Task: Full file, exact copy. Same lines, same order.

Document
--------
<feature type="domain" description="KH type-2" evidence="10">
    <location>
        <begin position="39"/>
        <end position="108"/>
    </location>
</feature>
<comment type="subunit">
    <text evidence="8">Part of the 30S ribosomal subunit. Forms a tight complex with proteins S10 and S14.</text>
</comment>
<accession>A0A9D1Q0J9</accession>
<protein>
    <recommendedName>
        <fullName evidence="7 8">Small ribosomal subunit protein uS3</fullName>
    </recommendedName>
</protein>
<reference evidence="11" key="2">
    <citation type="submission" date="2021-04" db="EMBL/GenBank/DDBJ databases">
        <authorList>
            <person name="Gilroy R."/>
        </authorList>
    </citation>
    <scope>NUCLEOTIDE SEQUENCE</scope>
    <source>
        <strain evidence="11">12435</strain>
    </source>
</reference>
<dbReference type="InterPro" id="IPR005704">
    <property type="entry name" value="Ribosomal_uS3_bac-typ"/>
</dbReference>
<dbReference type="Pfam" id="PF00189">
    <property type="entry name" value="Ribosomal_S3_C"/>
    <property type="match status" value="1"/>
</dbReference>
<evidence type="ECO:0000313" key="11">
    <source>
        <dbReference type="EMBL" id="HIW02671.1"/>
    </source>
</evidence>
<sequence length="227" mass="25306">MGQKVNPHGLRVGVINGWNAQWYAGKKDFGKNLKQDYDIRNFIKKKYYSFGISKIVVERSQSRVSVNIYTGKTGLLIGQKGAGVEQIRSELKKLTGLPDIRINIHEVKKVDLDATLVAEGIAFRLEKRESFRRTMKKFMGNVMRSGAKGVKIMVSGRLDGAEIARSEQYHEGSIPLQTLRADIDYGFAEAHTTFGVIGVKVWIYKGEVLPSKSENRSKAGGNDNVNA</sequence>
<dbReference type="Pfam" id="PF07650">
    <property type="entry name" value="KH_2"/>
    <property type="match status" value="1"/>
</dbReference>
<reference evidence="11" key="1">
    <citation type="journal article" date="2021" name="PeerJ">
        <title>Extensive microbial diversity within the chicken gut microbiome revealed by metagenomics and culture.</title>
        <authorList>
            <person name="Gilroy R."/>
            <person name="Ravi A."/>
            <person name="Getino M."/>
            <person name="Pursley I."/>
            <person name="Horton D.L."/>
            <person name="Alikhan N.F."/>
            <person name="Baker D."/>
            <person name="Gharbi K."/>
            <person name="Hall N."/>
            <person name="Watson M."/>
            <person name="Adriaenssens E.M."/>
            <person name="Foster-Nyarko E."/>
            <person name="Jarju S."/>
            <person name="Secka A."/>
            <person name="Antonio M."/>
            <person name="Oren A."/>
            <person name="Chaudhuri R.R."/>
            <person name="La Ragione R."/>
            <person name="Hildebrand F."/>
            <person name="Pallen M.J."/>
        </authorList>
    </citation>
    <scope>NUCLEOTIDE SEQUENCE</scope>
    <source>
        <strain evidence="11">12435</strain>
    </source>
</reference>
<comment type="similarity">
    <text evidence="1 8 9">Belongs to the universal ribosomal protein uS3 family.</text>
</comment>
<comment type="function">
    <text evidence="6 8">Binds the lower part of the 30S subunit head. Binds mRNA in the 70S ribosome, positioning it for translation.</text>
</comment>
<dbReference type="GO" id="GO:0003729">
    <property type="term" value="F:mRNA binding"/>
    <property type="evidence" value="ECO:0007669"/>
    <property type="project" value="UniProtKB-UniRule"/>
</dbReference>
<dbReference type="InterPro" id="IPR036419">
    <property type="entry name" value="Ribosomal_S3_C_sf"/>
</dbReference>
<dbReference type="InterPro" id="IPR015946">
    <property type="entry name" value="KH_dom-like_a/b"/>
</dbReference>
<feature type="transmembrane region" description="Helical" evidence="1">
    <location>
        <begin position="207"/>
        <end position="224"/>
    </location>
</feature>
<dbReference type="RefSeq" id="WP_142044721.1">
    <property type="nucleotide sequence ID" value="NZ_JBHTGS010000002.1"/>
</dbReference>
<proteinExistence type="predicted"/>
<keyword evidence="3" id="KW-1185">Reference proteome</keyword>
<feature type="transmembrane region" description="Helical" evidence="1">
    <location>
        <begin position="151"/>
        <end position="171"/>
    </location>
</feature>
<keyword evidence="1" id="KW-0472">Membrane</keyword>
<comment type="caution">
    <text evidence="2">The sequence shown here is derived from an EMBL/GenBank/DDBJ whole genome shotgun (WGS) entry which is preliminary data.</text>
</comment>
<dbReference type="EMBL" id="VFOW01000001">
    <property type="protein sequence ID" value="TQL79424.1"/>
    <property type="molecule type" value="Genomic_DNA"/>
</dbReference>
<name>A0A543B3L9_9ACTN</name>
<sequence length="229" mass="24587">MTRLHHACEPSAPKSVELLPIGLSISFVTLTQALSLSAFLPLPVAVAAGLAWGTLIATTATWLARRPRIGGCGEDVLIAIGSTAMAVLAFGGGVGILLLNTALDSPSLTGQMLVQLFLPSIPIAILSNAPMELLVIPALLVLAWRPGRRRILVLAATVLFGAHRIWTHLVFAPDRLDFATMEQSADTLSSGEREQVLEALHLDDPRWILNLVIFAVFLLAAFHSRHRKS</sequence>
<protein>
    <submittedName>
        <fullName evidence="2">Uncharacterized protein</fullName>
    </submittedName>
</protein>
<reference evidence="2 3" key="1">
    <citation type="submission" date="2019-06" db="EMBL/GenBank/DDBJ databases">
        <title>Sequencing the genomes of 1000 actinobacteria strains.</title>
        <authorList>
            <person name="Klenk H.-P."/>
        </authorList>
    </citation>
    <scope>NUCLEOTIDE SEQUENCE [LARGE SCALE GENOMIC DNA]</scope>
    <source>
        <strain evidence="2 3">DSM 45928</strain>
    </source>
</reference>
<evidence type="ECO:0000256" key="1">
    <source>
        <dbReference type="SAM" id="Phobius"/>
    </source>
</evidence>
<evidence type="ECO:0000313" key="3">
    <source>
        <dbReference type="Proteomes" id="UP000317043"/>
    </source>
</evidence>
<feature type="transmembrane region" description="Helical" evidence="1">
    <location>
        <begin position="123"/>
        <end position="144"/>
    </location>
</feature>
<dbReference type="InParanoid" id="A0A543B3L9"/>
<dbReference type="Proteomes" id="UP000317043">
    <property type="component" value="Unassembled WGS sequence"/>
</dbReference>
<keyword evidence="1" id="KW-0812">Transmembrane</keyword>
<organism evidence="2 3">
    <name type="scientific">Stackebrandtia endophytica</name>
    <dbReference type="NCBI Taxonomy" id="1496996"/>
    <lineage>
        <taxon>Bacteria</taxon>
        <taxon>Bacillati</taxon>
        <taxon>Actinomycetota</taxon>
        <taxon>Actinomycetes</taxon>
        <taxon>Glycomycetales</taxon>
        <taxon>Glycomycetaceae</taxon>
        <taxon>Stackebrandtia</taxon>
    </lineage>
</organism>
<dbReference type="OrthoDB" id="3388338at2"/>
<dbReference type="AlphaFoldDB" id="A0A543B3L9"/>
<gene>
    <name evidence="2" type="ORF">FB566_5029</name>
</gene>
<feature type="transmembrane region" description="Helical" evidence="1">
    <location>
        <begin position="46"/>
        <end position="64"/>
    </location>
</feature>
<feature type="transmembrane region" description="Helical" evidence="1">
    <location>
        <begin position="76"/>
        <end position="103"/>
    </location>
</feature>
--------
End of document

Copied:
<feature type="domain" description="KH type-2" evidence="10">
    <location>
        <begin position="39"/>
        <end position="108"/>
    </location>
</feature>
<comment type="subunit">
    <text evidence="8">Part of the 30S ribosomal subunit. Forms a tight complex with proteins S10 and S14.</text>
</comment>
<accession>A0A9D1Q0J9</accession>
<protein>
    <recommendedName>
        <fullName evidence="7 8">Small ribosomal subunit protein uS3</fullName>
    </recommendedName>
</protein>
<reference evidence="11" key="2">
    <citation type="submission" date="2021-04" db="EMBL/GenBank/DDBJ databases">
        <authorList>
            <person name="Gilroy R."/>
        </authorList>
    </citation>
    <scope>NUCLEOTIDE SEQUENCE</scope>
    <source>
        <strain evidence="11">12435</strain>
    </source>
</reference>
<dbReference type="InterPro" id="IPR005704">
    <property type="entry name" value="Ribosomal_uS3_bac-typ"/>
</dbReference>
<dbReference type="Pfam" id="PF00189">
    <property type="entry name" value="Ribosomal_S3_C"/>
    <property type="match status" value="1"/>
</dbReference>
<evidence type="ECO:0000313" key="11">
    <source>
        <dbReference type="EMBL" id="HIW02671.1"/>
    </source>
</evidence>
<sequence length="227" mass="25306">MGQKVNPHGLRVGVINGWNAQWYAGKKDFGKNLKQDYDIRNFIKKKYYSFGISKIVVERSQSRVSVNIYTGKTGLLIGQKGAGVEQIRSELKKLTGLPDIRINIHEVKKVDLDATLVAEGIAFRLEKRESFRRTMKKFMGNVMRSGAKGVKIMVSGRLDGAEIARSEQYHEGSIPLQTLRADIDYGFAEAHTTFGVIGVKVWIYKGEVLPSKSENRSKAGGNDNVNA</sequence>
<dbReference type="Pfam" id="PF07650">
    <property type="entry name" value="KH_2"/>
    <property type="match status" value="1"/>
</dbReference>
<reference evidence="11" key="1">
    <citation type="journal article" date="2021" name="PeerJ">
        <title>Extensive microbial diversity within the chicken gut microbiome revealed by metagenomics and culture.</title>
        <authorList>
            <person name="Gilroy R."/>
            <person name="Ravi A."/>
            <person name="Getino M."/>
            <person name="Pursley I."/>
            <person name="Horton D.L."/>
            <person name="Alikhan N.F."/>
            <person name="Baker D."/>
            <person name="Gharbi K."/>
            <person name="Hall N."/>
            <person name="Watson M."/>
            <person name="Adriaenssens E.M."/>
            <person name="Foster-Nyarko E."/>
            <person name="Jarju S."/>
            <person name="Secka A."/>
            <person name="Antonio M."/>
            <person name="Oren A."/>
            <person name="Chaudhuri R.R."/>
            <person name="La Ragione R."/>
            <person name="Hildebrand F."/>
            <person name="Pallen M.J."/>
        </authorList>
    </citation>
    <scope>NUCLEOTIDE SEQUENCE</scope>
    <source>
        <strain evidence="11">12435</strain>
    </source>
</reference>
<comment type="similarity">
    <text evidence="1 8 9">Belongs to the universal ribosomal protein uS3 family.</text>
</comment>
<comment type="function">
    <text evidence="6 8">Binds the lower part of the 30S subunit head. Binds mRNA in the 70S ribosome, positioning it for translation.</text>
</comment>
<dbReference type="GO" id="GO:0003729">
    <property type="term" value="F:mRNA binding"/>
    <property type="evidence" value="ECO:0007669"/>
    <property type="project" value="UniProtKB-UniRule"/>
</dbReference>
<dbReference type="InterPro" id="IPR036419">
    <property type="entry name" value="Ribosomal_S3_C_sf"/>
</dbReference>
<dbReference type="InterPro" id="IPR015946">
    <property type="entry name" value="KH_dom-like_a/b"/>
</dbReference>
<feature type="transmembrane region" description="Helical" evidence="1">
    <location>
        <begin position="207"/>
        <end position="224"/>
    </location>
</feature>
<dbReference type="RefSeq" id="WP_142044721.1">
    <property type="nucleotide sequence ID" value="NZ_JBHTGS010000002.1"/>
</dbReference>
<proteinExistence type="predicted"/>
<keyword evidence="3" id="KW-1185">Reference proteome</keyword>
<feature type="transmembrane region" description="Helical" evidence="1">
    <location>
        <begin position="151"/>
        <end position="171"/>
    </location>
</feature>
<keyword evidence="1" id="KW-0472">Membrane</keyword>
<comment type="caution">
    <text evidence="2">The sequence shown here is derived from an EMBL/GenBank/DDBJ whole genome shotgun (WGS) entry which is preliminary data.</text>
</comment>
<dbReference type="EMBL" id="VFOW01000001">
    <property type="protein sequence ID" value="TQL79424.1"/>
    <property type="molecule type" value="Genomic_DNA"/>
</dbReference>
<name>A0A543B3L9_9ACTN</name>
<sequence length="229" mass="24587">MTRLHHACEPSAPKSVELLPIGLSISFVTLTQALSLSAFLPLPVAVAAGLAWGTLIATTATWLARRPRIGGCGEDVLIAIGSTAMAVLAFGGGVGILLLNTALDSPSLTGQMLVQLFLPSIPIAILSNAPMELLVIPALLVLAWRPGRRRILVLAATVLFGAHRIWTHLVFAPDRLDFATMEQSADTLSSGEREQVLEALHLDDPRWILNLVIFAVFLLAAFHSRHRKS</sequence>
<protein>
    <submittedName>
        <fullName evidence="2">Uncharacterized protein</fullName>
    </submittedName>
</protein>
<reference evidence="2 3" key="1">
    <citation type="submission" date="2019-06" db="EMBL/GenBank/DDBJ databases">
        <title>Sequencing the genomes of 1000 actinobacteria strains.</title>
        <authorList>
            <person name="Klenk H.-P."/>
        </authorList>
    </citation>
    <scope>NUCLEOTIDE SEQUENCE [LARGE SCALE GENOMIC DNA]</scope>
    <source>
        <strain evidence="2 3">DSM 45928</strain>
    </source>
</reference>
<evidence type="ECO:0000256" key="1">
    <source>
        <dbReference type="SAM" id="Phobius"/>
    </source>
</evidence>
<evidence type="ECO:0000313" key="3">
    <source>
        <dbReference type="Proteomes" id="UP000317043"/>
    </source>
</evidence>
<feature type="transmembrane region" description="Helical" evidence="1">
    <location>
        <begin position="123"/>
        <end position="144"/>
    </location>
</feature>
<dbReference type="InParanoid" id="A0A543B3L9"/>
<dbReference type="Proteomes" id="UP000317043">
    <property type="component" value="Unassembled WGS sequence"/>
</dbReference>
<keyword evidence="1" id="KW-0812">Transmembrane</keyword>
<organism evidence="2 3">
    <name type="scientific">Stackebrandtia endophytica</name>
    <dbReference type="NCBI Taxonomy" id="1496996"/>
    <lineage>
        <taxon>Bacteria</taxon>
        <taxon>Bacillati</taxon>
        <taxon>Actinomycetota</taxon>
        <taxon>Actinomycetes</taxon>
        <taxon>Glycomycetales</taxon>
        <taxon>Glycomycetaceae</taxon>
        <taxon>Stackebrandtia</taxon>
    </lineage>
</organism>
<dbReference type="OrthoDB" id="3388338at2"/>
<dbReference type="AlphaFoldDB" id="A0A543B3L9"/>
<gene>
    <name evidence="2" type="ORF">FB566_5029</name>
</gene>
<feature type="transmembrane region" description="Helical" evidence="1">
    <location>
        <begin position="46"/>
        <end position="64"/>
    </location>
</feature>
<feature type="transmembrane region" description="Helical" evidence="1">
    <location>
        <begin position="76"/>
        <end position="103"/>
    </location>
</feature>